The biggest football scandals of all time

Date published: Thursday 21st April 2016 2:01

The words ‘scandal’ and ‘football’ have seemingly been synonymous with one another since the game’s beginnings.

These scandals range from affairs with teammates’ wives, to political tie-ins, to match-fixing by greedy players and punters. And even though you think we’d be used to controversy in football by now, the latest scandal never ceases to grab headlines (and our attention).

Obviously the biggest controversy in the headlines of late is that of FIFA, but let’s take a look at some other notable football scandals from the recent past that may have gone forgotten already.

2011 Turkish Match Fixing Scandal

In July 2011, 61 individuals were arrested after a Turkish police investigation revealed that up to 19 recent football matches, including the 2010-11 Turkish Cup Final, had been fixed or otherwise manipulated. The accused individuals included several managers, Turkish National Team players, and Besiktas JK president Yıldırım Demirören.

After several years of appeals and court proceedings, several of these individuals were given bans from football for varying periods of time, and penalties were also doled out to five involved clubs. Namely, UEFA banned Fenerbahce from European competition for two seasons along with a five-year probationary period, and Besiktas was banned from the Europa League for the following season.


Andres Escobar

After helping his club Atletico Nacional win the 1989 Copa Libertadores, young Andres Escobar was considered a rising star in Colombian football and quickly became a national team regular. The defender was named captain to the Cafeteros 1994 World Cup squad, where Colombia was considered one of the favorites to lift the trophy.

Andres Escobar own goal

However, the tournament didn’t go as planned, with Colombia finishing last in their group and failing to advance to the knockout round. That was in part due to the result of their second match,  against host United States, who Escobar helped give a first half lead to with an own goal. Just five days after the match back in Colombia, Escobar got into an argument  in a nightclub parking lot and was shot and killed, with the shooter reportedly yelling “Gol!”. The killer was sentenced to 43 years, although he was released after just 11 on “good behavior”.


Richard Keys and Andy Gray

Ahead of her second Premier League match running the line, assistant referee Sian-Massey Ellis was not welcomed to the top flight in such nice fashion by Sky Sports broadcasters Andy Gray and Richard Keys. Off-air audio recordings that went public revealed Gray and Keys making sexist comments about Massey-Ellis’ role in the December 2010 Wolves-Liverpool match they were all working that day.

Gray and Keys could be heard criticizing Massey-Ellis’ involvement, saying that somebody should “get down there and explain offside to her”, that “the game has gone mad”, and repeatedly referring to her as “poppet”. After similar sexist off-air incidences were revealed, Gray’s contract was terminated and Keys resigned from his position.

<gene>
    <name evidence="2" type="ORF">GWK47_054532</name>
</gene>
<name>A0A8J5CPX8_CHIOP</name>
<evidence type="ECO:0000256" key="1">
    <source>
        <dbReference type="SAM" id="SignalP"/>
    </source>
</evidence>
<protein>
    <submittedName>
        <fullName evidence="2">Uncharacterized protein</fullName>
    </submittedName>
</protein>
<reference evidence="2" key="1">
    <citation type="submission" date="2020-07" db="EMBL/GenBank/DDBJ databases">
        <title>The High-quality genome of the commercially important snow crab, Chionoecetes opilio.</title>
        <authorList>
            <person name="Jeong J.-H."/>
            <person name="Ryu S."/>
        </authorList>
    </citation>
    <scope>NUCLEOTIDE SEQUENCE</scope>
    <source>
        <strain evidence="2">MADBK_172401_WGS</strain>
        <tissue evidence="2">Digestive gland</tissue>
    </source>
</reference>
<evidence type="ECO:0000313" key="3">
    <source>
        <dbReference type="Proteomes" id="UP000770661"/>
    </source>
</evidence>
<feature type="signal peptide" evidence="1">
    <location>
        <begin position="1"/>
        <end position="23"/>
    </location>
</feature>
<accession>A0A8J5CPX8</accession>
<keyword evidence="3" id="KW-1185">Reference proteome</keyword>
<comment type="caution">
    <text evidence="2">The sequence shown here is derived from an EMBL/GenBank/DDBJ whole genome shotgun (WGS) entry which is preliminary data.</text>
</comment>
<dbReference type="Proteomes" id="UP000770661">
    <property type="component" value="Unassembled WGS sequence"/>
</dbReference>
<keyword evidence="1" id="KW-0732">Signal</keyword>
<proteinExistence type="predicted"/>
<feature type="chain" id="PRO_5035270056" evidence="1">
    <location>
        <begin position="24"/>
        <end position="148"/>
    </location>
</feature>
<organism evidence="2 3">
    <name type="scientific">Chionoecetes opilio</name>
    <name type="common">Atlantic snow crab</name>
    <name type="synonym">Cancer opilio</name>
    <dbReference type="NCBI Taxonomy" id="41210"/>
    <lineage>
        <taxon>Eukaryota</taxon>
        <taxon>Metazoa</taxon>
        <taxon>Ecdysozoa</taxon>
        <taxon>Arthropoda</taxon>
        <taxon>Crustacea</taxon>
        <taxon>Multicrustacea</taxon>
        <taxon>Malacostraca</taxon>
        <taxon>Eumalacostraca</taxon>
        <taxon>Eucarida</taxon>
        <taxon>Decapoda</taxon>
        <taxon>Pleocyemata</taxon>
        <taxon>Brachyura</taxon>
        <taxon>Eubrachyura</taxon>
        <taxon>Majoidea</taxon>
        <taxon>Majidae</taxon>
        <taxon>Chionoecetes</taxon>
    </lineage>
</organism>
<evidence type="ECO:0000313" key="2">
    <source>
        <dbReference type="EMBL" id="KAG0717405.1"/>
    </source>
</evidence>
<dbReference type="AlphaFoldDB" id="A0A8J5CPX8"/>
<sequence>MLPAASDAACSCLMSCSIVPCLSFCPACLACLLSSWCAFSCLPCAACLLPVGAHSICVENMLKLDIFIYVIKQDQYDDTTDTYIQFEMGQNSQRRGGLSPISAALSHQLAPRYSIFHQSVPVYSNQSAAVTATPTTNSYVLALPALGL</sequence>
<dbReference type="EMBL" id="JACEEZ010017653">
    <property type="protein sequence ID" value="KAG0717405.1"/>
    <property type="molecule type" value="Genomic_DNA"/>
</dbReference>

French National Team Prostitution Scandal

In April 2010, a French TV station reported that French national team players Franck Ribery, Sidney Govou, Hatem Ben Arfa, and Karim Benzema allegedly were clients of an underage and transgender prostitution ring and were under investigation.

The allegations on Benzema and Ribery claimed that they had sex with a prostitute that was only 16 or 17 years old (prostitution is legal in France only if the worker is over 18), and that Ribery had flown her to Munich as a birthday present for himself. The pair faced penalties of up to three years in prisons and a max $55,000 fine, but because the worker in question (now-model and fashion designer Zahia Dehar) told clients that she was 18, the charges were eventually dropped.


How Has This Affected The Sports Betting Market?

You’d think that with all these scandals, no-one would want to bet on football any more – if it’s that corrupt, then surely a bet isn’t worth it or fair? Kevin Horridge, editor at UK, has this to say: “Whilst football scandals are obviously bad for both the sport and gambling industry, it’s important to remember they represent a tiny minority of football games worldwide. The sport is a multi-million pound industry and therefore it’s in the regulators interest to crack down on these things hard. As for the sports betting market, it’s still huge and thriving. We’re finding more and more UK punters are getting involved in online betting, particularly with the rise of mobile and tablet betting apps.”

And on to your final one…

Escândalo do Apito (The Whistle Scandal)

In 2005 it was discovered that FIFA referee Edílson Pereira de Carvalho was given a mere $4,400 by “investors” to fix the result of a Brazillian Série A match between Juventude and Figueirens. That would be the tip of the iceberg however, as Carvalho was found to have fixed eleven matches in total (being paid between $2800-$4200 USD per match) in order to repay a debt of his.

Even though Carvahlo claimed that all of the matches were not actually fixed, Brazil’s Supreme Court ruled that the results of all 11 were to be annulled and then replayed, an unpopular decision. Due to the results of the replayed matches, Corinthians gained four additional points and ended up winning the league title over Internacional.

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